*To caramelize onions, place 1 tablespoon olive oil over medium heat, Add 2 cups sliced sweet onions; cook slowly, stirring often until softened and taking on dark caramel color.  This cooking process basically released the sugars from the onions.  You can add a little water, wine, or chicken broth to prevent sticking to bottom of pan.  Also be sure to scrape bottom of pan well each time you stir during cooking.


    Jules Shepard
    This recipe calls for my Nearly Normal All Purpose Flour™.  You can find the recipe for this flour in mycookbook, Nearly Normal Cooking for Gluten-Free Eating or in various media links on my website, or you can also this truly all purpose flourready-made at my site. It produces amazing results in all your gluten-free baking.

    Sweet Potato Bundt Cake

    The leaves are nearly gone, but sweet potatoes and pumpkins are still calling to me from my kitchen!  I decided to experiment with sweet potato cake – something I haven’t tried yet (I love challenges!). This one is light, mild and oh so yummy! I offer two possible glazes, but it’s nice on its own too. Enjoy!

    Ingredients:
    2 ¼ cup Nearly Normal All Purpose Flour™
    1 tablespoon gluten-free baking powder
    ½ teaspoon guar gum (optional)
    1 cup granulated sugar
    ¼ cup brown sugar
    1 package gluten-free vanilla instant pudding dry mix (3.4 oz)
    Dash of salt
    1 teaspoon cinnamon
    ½ teaspoon nutmeg
    1 teaspoon cardamom (or 2 ½ teaspoons pumpkin pie spice in lieu of the 3 separate spices)
    2 teaspoons gluten-free vanilla extract
    ¼ cup vanilla yogurt (soy or dairy)
    4 eggs or egg replacer equivalent
    ½ softened butter or Earth Balance Buttery Sticks (vegan alternative)
    2 tablespoons ground flax seeds or flax seed meal
    ¼ cup boiling water
    1 large cooked, peeled and mashed sweet potato (approx. 1 cup)
    Directions:
    Preheat oven to 325 F static or convection setting.

    Boil ¼ cup of water and add flax seed meal. Stir and set aside. Cook, peel and mash the sweet potato and set aside.

    In a large mixing bowl, stir the eggs or egg replacer until well mixed. To the eggs, add all dry ingredients, yogurt, vanilla and softened butter or Buttery Sticks. Mix well then stir in the slightly cooled flax seed meal and the mashed sweet potato last.

    Butter or oil a bundt pan and dust with Nearly Normal All Purpose Flour™ or corn starch. Pour the well-mixed batter into the pan and smooth out the top with a rubber spatula. Bake in preheated static oven for approximately 50 minutes or convection oven for approximately 35 minutes. The cake is done when a cake tester inserted into the center comes out clean. Let the cake sit in the pan until slightly cooled, then invert onto a serving plate.

    Glazes:

    Lemon Glaze:
    1 cup sifted powdered sugar
    1 teaspoon finely shredded lemon peel
    3 teaspoons milk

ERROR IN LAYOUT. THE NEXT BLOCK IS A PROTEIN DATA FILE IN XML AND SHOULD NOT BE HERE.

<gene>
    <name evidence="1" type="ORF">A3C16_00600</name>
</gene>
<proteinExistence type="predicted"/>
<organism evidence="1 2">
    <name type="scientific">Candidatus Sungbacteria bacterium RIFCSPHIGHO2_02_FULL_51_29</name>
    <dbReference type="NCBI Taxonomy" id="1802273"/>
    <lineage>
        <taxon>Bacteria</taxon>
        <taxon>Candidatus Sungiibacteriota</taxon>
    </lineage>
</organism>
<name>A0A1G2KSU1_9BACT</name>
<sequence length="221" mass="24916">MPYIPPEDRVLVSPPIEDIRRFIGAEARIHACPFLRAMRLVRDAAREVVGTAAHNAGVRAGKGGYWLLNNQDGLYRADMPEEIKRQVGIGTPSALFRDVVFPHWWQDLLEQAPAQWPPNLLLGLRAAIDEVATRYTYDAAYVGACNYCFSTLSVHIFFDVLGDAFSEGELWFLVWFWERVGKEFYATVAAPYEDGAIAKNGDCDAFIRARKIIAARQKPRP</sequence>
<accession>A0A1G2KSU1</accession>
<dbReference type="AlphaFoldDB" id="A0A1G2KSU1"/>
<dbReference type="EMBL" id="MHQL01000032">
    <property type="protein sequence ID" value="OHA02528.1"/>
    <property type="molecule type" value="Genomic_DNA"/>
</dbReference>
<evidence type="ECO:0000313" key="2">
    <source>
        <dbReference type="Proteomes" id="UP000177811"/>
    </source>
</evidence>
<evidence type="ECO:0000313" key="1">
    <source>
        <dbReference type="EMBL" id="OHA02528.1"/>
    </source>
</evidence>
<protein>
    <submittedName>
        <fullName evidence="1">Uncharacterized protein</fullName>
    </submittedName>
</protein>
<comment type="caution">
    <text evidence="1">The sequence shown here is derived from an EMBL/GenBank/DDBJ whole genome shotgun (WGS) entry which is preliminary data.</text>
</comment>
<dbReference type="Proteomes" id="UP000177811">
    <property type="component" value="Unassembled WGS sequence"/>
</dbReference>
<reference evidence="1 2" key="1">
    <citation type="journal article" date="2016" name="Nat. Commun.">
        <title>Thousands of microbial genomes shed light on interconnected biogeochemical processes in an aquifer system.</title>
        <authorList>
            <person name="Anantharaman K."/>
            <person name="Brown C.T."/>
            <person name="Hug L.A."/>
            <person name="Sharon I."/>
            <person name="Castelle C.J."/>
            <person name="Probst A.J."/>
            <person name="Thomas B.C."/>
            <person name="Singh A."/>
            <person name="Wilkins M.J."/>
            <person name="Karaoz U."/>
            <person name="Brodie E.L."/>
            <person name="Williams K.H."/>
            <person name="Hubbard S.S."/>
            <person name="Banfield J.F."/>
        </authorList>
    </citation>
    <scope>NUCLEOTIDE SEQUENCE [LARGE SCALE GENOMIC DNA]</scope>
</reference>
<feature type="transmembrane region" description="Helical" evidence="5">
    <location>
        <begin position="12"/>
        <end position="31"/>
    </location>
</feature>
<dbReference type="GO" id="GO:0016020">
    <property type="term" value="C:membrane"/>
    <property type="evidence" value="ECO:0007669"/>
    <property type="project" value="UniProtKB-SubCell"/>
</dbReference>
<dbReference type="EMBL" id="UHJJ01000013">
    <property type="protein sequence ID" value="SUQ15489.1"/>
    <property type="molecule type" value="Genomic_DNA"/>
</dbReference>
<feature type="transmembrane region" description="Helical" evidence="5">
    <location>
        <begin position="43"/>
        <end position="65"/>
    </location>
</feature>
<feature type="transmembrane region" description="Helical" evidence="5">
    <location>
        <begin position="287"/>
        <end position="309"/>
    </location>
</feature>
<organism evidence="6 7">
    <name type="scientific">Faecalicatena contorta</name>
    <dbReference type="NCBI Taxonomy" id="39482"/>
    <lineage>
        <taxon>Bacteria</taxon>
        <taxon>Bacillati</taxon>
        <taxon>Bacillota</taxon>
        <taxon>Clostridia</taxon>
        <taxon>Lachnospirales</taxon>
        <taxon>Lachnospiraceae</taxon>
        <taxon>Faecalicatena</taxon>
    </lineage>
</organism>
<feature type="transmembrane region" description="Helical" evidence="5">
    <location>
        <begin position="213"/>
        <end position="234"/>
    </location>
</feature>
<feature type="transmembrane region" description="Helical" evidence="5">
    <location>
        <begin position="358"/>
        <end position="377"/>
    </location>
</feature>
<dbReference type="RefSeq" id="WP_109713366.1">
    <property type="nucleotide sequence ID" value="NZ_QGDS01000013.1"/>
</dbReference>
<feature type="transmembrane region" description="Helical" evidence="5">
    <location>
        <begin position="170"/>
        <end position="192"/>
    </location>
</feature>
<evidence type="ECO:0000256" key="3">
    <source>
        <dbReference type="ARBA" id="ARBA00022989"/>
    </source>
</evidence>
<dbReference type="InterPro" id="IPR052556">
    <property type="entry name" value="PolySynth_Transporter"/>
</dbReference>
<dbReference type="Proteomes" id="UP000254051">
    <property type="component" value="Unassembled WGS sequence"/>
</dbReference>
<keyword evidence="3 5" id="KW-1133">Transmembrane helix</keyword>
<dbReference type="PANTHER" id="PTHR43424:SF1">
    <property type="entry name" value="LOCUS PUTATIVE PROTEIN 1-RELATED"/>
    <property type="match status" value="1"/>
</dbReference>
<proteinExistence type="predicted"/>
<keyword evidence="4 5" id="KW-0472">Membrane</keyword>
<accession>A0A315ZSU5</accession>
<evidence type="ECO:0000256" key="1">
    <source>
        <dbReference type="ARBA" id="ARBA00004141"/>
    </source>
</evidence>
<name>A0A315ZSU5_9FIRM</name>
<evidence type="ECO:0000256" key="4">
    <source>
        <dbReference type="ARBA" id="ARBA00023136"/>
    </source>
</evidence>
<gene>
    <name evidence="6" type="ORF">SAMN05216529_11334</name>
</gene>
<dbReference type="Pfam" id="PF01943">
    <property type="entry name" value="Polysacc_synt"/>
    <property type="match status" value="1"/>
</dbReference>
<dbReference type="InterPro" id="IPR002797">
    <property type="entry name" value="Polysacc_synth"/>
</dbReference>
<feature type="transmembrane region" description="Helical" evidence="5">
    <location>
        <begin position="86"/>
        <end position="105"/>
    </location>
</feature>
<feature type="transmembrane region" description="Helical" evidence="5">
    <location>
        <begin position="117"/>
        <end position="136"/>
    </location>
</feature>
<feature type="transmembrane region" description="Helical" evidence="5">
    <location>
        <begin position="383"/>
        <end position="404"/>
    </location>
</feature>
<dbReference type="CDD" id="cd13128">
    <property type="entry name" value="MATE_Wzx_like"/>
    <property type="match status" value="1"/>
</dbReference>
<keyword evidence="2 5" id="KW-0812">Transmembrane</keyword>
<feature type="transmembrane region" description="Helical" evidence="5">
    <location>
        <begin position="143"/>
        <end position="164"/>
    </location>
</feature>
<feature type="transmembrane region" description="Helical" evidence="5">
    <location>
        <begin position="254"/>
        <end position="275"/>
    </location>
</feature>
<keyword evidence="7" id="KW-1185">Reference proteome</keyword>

1 teaspoon lemon juice
    Mix all the ingredients together until smooth. Drizzle over top of the cake.

    Honey-Orange Glaze:
    ½ cup honey
    1 teaspoon finely shredded orange peel
    ½ cup orange juice (with or without pulp)
    Combine ingredients in a small saucepan over medium-high heat. Stir until boiling and remove from heat. Let sit until slightly cooled, then drizzle over the cake.

    The finished Sweet Potato Bundt Cake (Gluten-Free)



    Jules Shepard
    Ok, I know these cookies aren't free from peanuts, but they are peanut butter cookies, after all!  If you can do almonds, but not peanuts, definitely try this recipe with almond butter – yum!
    For the rest of us with other dietary restrictions, take heart! These cookies fit the bill! They're delicious, and still gluten-free, dairy-free, egg-free, soy-free, and sugar-free! Yes, they even have a low glycemic index! Enjoy these cookies on their own, or add chocolate chips (dairy-free chips are great too!) for a change of pace. High protein, loads of vitamins and minerals, dietary fiber – it's all there, and in a cookie!!!  Maybe I should have called these “Guilt-Free Cookies”!!!
    Don't be daunted by some of the unusual flour ingredients. Try them if you will, or just use my all purpose blend instead, for a quick and easy recipe substitution.
    Ingredients:
    1 ½ cups peanut butter (natural or no sugar added)
    ¾ cup agave nectar (light or dark)
    1 Tbs. gluten-free vanilla extract
    ¼ cup unsweetened applesauce
    ½ tsp. salt
    1 cup Nearly Normal All Purpose Flour*
    ¾ cup buckwheat flour (or Nearly Normal All Purpose Flour)
    2 Tbs. mesquite flour (or Nearly Normal All Purpose Flour)
    2 Tbs. almond meal (or Nearly Normal All Purpose Flour)
    ½ cup+ chocolate chips (optional)
    Cinnamon and sugar (or granulated splenda) mixture (or cinnamon only) for tops of cookies
    *Nearly Normal All Purpose Flour may be made using the recipe found in my cookbook, Nearly Normal Cooking for Gluten-Free Eating, or on my Web site.